CBC Radio Edmonton AM

Last week I was approached by CBC Edmonton AM, as they were looking for an interview regarding the rules and regulations for drone flight in and around the city. The interview took place yesterday morning at 6:10am, but don’t worry if you weren’t up at that hour, I’ve got you covered. Here is the audio of the interview, as well as a transcript for those that wish not to listen. Enjoy!

Drone Danger – Edmonton AM

March 21, 2016 Interview between Host Mark Connolly & Certified Drone Operator Chris Anderson

Mark:    Drones, or unmanned aerial vehicles are getting more and more popular. While their original use was for military purposes, drones are now just being used by all kinds of people, just for fun. But not a lot of people who have them understand the strict regulations and possible fines they could be in for if they break those regulations. Chris Anderson is one of only a handful of certified drone operators in Edmonton. He joins us this morning. Good morning Chris.

Chris:     Morning

Mark:     So what are the regulations around the use of drones?

Chris:     The regulations they are very similar to the manned aircraft in that you have to follow, there’s very stringent guidelines as to where you can fly, time of day you can fly, altitudes, near people, away from people and roadways and things like that. They’re laid out on Transport Canada’s website with various guidelines that I can go over.

Mark:     So if you’re just flying it around for your own pleasure without the intention of taking pictures or anything like that you still have to follow these kind of rules?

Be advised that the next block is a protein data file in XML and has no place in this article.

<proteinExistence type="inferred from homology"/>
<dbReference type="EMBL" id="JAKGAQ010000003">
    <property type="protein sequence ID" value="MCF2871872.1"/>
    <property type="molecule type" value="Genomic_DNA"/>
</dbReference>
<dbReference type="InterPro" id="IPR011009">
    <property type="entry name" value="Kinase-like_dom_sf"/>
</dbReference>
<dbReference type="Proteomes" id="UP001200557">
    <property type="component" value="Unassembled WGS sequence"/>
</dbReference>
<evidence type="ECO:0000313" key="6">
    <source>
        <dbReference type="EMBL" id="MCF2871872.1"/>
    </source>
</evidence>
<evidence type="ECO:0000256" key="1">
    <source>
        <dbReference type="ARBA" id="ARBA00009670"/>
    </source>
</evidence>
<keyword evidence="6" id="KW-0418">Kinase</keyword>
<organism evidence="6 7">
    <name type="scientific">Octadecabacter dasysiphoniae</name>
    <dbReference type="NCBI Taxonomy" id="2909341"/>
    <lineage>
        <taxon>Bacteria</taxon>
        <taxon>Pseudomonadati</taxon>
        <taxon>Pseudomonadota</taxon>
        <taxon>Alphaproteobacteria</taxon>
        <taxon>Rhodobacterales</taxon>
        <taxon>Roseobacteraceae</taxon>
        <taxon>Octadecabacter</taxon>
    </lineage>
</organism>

Chris:     Yes, yes. There’s still rules you have to follow with that. So for example within the city here, almost the entire city if off limits. One of the rules that they have is that you can’t fly within 9km of any airport, helipad, or aerodrome. So being in the city here with all the hospital helipads that we have, if you were to draw 9km circles around all of those, almost the entire city is eliminated.

Mark:     So anybody who is currently flying their drone just above, even above their house is probably breaking the rules.

Chris:     Right

Mark:     So do you have to, therefore file a flight plan, or what do you do?

Chris:     It’s a little bit different. What you have to do is obtain something called a SFOC which is a Special Flight Operations Certificate. That’s obtainable through Transport Canada. And with that you have to be able to prove safety systems and various other systems that you’re going to be incorporating into your operation, to show them that you’re going to be flying safe and not going to cause a hazard to other people, property, livestock, basically anything you can cause havoc with, they want to make sure you can stay away from that.

Mark:     So then once you have that, every day you want to fly you don’t have to check with somebody?

Chris:     There’s different kinds of permits. There’s one offs, you can get depending on the operation you’re going to do. If it’s very specific, you can get a SFOC just for that operation. Or you can get a blanket SFOC depending on your track record with Transport Canada. If you’ve proven that you’re flying safe and have set up a nice track record with them, they’ll grant you, say, 3 months, 6 months, or a year period of the entire province or the prairie region for example, where you don’t have to file, or you don’t have to notify them every time. You still have to coordinate with Nav Canada who controls the airspace around the airports, helipads, everything like that, if you plan to fly within those areas.